Board turns down coastal houses plan

May 6th, 2021 11:45 AM

By Jackie Keogh


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AN Bord Pleanala has overturned Cork County Council’s decision to grant planning permission for the demolition of a hotel in Owenahincha and the construction of nine new houses.

An Taisce and Stephen Evans Freke of Castle Freke Estate made submissions to the Board after the Council granted planning for the development last September.

The Board’s inspector concluded that the development represented ‘a very serious unsustainable, and indeed irresponsible, approach to planning for new development.’

The inspector specifically referred to the Council’s and Irish Water’s own documentation, which shows that the wastewater treatment plant for the Rosscarbery and Owenahincha is already ‘overloaded and is not compliant with emission limit values.’

‘It is not acceptable for Irish Water to state that it has no objection and to add no further comment, or clarity, on the deficiencies of the public system,’ said the inspector.

‘It is also unacceptable that the planning authority did not address this issue in any meaningful manner after the ecologist raised the serious concerns.’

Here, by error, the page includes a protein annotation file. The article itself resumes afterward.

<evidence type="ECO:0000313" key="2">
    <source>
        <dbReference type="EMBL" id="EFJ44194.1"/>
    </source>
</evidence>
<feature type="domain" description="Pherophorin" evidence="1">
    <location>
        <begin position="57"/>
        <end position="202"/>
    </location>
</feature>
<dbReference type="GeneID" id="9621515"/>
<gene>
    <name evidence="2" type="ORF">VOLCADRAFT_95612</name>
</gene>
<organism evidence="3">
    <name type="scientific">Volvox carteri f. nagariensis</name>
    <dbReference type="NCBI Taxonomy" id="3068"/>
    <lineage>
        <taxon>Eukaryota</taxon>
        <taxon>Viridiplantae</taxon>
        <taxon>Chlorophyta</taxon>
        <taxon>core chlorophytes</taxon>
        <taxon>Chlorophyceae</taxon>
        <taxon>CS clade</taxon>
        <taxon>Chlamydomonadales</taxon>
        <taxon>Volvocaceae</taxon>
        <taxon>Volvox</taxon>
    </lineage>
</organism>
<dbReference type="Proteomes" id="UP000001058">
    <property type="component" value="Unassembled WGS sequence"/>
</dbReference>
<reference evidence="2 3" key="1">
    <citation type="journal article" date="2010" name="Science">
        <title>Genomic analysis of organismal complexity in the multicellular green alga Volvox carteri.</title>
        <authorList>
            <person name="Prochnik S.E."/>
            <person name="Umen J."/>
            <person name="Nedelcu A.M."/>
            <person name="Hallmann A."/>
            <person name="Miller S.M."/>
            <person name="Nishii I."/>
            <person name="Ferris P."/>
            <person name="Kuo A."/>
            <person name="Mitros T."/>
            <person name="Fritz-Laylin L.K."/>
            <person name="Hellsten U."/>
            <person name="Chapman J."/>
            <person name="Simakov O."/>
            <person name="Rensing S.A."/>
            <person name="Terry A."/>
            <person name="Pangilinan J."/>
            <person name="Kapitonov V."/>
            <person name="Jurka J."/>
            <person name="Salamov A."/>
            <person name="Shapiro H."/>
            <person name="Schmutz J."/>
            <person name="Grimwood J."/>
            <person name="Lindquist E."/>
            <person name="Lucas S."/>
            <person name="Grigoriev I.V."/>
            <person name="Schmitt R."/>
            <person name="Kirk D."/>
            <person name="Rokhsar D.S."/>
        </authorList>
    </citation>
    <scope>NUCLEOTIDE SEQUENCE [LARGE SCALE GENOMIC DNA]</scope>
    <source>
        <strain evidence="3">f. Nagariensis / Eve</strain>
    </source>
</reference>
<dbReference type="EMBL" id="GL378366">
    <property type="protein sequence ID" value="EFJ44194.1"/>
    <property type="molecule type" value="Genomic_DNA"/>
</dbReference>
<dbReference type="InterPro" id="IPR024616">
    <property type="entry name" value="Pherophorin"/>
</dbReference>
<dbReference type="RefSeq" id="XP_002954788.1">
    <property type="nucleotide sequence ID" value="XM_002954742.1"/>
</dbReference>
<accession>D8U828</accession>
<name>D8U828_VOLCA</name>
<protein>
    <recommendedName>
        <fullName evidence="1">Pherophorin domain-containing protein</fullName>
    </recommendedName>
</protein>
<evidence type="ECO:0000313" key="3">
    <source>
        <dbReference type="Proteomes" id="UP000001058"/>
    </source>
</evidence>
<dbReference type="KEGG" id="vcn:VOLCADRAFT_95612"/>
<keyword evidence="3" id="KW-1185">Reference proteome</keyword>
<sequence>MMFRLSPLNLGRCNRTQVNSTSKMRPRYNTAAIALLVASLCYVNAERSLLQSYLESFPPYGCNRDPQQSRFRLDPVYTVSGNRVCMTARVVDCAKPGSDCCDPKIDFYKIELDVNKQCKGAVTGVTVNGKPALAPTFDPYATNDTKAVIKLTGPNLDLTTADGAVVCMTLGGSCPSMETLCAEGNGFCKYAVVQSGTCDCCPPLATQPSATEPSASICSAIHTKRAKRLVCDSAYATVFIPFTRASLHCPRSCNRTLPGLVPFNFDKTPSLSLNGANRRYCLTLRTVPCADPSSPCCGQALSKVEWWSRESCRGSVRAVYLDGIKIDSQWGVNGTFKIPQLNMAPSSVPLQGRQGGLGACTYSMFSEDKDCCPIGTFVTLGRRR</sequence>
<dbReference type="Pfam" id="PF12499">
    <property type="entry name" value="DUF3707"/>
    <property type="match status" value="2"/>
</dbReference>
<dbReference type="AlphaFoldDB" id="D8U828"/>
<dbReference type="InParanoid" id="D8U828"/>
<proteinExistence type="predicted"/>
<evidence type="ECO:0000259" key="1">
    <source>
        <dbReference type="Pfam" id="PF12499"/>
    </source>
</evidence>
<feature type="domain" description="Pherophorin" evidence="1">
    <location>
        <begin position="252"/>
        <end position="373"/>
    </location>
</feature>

The inspector said the development proposed by Patrick and Gillian O’Donovan – who could not be contacted for comment before going to press – would negatively impact the scenic approach road, and the adjoining Castle Freke estate, which is a protected structure.

Owner of the estate, Stephen Evans-Freke told The Southern Star: ‘I believe this was the right decision given the unaddressed ecological impact and incongruent visual disruption the proposed development would have had on the area.

‘We are passionate about protecting the extraordinary natural beauty of the Castlefreke area and its coastline for future generations,’ Mr Evans Freke added.

He said he ‘sincerely hoped’ that this decision will encourage any future local development plans to be sensitive to the natural beauty of the area.

This included any potential ecological or human health impacts on the wetlands and conservation areas, as well as the much-loved Owenahincha and Long Strand beaches

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